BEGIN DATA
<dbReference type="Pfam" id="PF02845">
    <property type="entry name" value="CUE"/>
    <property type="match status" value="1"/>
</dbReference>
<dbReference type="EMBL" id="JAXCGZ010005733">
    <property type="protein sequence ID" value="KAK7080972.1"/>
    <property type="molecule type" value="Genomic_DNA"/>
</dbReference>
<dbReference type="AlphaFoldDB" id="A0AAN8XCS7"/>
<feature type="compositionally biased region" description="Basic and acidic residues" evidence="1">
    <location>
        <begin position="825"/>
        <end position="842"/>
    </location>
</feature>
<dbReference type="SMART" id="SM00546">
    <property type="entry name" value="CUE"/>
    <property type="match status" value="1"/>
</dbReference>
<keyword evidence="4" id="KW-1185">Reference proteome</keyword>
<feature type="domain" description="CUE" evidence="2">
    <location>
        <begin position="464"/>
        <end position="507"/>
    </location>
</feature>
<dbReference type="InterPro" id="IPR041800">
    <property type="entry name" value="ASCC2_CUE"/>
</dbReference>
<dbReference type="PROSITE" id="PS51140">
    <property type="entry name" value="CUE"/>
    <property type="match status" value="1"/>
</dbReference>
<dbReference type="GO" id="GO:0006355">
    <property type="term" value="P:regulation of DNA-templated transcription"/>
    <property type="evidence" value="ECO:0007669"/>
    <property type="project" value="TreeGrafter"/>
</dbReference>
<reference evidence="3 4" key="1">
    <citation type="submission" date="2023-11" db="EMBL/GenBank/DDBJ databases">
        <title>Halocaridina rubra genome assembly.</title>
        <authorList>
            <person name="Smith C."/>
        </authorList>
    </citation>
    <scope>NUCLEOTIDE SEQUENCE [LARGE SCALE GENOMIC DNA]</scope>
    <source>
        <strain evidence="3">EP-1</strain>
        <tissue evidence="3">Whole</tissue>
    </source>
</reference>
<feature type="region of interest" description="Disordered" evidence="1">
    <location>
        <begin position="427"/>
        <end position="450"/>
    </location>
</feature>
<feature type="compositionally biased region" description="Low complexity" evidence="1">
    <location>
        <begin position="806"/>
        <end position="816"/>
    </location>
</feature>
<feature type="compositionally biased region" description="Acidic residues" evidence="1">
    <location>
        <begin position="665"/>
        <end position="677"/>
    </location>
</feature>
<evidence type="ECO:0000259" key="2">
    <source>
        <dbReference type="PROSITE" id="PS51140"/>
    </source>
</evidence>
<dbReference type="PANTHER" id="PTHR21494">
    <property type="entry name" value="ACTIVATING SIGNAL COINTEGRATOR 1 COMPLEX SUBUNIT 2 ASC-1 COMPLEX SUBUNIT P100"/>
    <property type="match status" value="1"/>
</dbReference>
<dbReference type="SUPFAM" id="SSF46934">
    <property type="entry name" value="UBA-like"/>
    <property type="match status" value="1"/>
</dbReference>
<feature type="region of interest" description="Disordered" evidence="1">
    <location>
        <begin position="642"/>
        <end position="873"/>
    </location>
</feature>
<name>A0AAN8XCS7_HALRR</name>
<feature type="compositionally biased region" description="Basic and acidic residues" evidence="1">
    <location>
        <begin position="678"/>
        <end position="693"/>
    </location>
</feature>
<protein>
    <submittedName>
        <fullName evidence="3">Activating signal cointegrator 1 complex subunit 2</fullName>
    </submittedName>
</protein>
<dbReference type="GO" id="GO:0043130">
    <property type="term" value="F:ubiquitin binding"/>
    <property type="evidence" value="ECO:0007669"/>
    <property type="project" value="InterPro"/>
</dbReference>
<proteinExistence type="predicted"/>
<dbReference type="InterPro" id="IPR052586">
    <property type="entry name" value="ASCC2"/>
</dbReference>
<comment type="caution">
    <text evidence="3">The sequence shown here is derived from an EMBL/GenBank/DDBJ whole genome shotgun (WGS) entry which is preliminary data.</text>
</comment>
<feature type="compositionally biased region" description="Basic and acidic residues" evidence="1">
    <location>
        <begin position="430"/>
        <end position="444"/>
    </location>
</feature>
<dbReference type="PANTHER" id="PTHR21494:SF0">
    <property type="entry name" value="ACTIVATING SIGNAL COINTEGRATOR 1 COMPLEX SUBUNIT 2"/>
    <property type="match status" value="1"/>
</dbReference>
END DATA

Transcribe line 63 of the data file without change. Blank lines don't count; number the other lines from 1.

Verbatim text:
</feature>